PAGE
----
The Nasdaq, which was the maiden stock exchange to facilitate all-electronic trading, has taken an issue with upcoming ICOs. Nasdaq chief Adena Friedman reportedly took aim at the digital token sales, which have been likened to initial public offerings (IPOs) in the securities markets as an alternative form of raising startup capital. So far ICOs have raised more than USD 2 billion.
Friedman’s concerns echo those of securities regulators who have warned investors about the risk of fraud in upcoming ICOs such as pump-and-dump schemes that leave investors high and dry. Speaking at a conference at Georgetown University in Washington, D.C., Friedman expressed her concerns: “There is no standard for disclosure. There are no protections for investors. There’s no ownership.”
To be fair, her concerns aren't without merit. According to a Bloomberg report, an investor recently lost USD 70,000 an ICO trade that went wrong. The buyer was attempting to participate in the AirSwap ICO, whose issuer incidentally is behind a decentralized cryptocurrency exchange. A USD 70,000 transaction fee was paid to ensure the order would execute, which it did, however by the time it had executed, the ICO had ended because their token cap was reached. The whereabouts of this money is still unknown, and although it looks like a case of bad timing, it should reiterate the need for caution when approaching ICOs.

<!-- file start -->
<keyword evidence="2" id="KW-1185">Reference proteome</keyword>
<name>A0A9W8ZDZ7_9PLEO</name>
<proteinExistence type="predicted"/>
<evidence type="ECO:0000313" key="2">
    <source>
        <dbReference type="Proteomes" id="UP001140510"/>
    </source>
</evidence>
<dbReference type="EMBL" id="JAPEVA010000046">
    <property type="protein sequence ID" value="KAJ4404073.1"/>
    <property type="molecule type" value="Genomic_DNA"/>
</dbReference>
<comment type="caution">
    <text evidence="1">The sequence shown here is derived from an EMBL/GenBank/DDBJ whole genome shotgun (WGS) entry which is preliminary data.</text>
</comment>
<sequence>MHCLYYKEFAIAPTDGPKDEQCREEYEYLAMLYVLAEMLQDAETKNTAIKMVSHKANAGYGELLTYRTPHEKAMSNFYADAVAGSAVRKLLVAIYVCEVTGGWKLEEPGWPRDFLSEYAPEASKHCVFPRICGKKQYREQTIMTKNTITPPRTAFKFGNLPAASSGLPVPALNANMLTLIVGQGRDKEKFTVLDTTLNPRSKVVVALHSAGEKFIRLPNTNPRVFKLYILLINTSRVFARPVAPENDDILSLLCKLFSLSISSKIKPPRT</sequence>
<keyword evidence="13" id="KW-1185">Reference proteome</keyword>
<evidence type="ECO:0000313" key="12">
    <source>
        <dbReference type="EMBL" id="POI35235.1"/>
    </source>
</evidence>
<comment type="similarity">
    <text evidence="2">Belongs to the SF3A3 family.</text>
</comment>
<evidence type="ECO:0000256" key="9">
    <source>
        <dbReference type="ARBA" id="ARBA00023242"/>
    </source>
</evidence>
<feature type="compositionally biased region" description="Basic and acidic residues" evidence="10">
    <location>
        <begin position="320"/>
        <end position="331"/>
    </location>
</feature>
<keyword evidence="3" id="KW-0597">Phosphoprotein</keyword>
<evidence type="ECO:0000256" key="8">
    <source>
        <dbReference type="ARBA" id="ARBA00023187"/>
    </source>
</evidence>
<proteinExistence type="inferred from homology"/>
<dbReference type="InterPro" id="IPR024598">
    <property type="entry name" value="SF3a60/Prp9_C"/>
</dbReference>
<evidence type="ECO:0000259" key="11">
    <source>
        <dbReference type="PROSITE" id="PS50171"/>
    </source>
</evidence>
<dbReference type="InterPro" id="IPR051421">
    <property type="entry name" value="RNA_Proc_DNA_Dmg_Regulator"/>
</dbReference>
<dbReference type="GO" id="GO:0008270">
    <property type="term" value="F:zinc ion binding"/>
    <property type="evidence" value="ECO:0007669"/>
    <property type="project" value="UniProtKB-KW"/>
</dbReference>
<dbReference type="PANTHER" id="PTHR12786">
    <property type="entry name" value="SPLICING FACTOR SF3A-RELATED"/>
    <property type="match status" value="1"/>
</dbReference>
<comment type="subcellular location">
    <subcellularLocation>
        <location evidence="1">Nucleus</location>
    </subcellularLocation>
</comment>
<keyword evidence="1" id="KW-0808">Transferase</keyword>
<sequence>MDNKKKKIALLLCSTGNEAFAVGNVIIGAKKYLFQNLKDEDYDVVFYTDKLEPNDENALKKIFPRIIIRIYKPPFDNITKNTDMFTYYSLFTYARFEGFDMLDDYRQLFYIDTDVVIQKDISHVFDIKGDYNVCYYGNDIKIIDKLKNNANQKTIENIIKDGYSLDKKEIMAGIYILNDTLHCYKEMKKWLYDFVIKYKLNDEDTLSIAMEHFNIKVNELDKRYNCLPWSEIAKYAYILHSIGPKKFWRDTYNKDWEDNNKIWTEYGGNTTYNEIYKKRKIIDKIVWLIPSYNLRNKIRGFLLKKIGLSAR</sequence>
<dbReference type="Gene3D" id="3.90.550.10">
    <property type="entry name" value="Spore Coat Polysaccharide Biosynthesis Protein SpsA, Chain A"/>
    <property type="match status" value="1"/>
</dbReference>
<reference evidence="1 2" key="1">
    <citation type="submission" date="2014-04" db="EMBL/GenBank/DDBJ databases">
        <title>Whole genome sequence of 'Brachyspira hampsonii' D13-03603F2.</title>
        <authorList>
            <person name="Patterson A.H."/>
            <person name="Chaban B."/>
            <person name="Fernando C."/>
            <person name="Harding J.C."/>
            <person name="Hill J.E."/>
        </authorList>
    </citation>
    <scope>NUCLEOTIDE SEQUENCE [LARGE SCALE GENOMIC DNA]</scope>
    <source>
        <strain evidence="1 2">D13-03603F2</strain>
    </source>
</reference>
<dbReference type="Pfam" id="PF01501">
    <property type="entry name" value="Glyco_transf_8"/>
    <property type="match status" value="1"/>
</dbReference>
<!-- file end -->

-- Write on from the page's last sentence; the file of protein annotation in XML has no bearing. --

This particular deal required approximately 1,700 ether to be completed, and the report suggests that the 237 ether that were lost must be forfeited by the buyer.
Upcoming ICOs: Bleeding Edge Technology
Meanwhile, Nasdaq's Friedman also refers to upcoming ICOs as a “bleeding edge type of construct,” adding: “Nasdaq doesn’t tend to get engaged in the bleeding edge.”
This ironic thing is Nasdaq was the entity to usher in electronic trading to global exchanges, which may not have been “bleeding edge” at the time but it certainly was cutting edge. And now electronic trading has reshaped the framework of securities trading. Trading specialists were largely replaced by computers, and stock market hours were expanded to before and after the traditional trading day. These activities all generate higher revenue for the exchanges, and upcoming ICOs would have contributed as well.
It’s not as though upcoming ICOs won’t have somewhere to list their digital tokens, but as highlighted, approach with caution. Airswap may have got some bad press out of this ICO but it was not their decision to pay a USD 70,000 transaction fee with the ICO drawing to a close.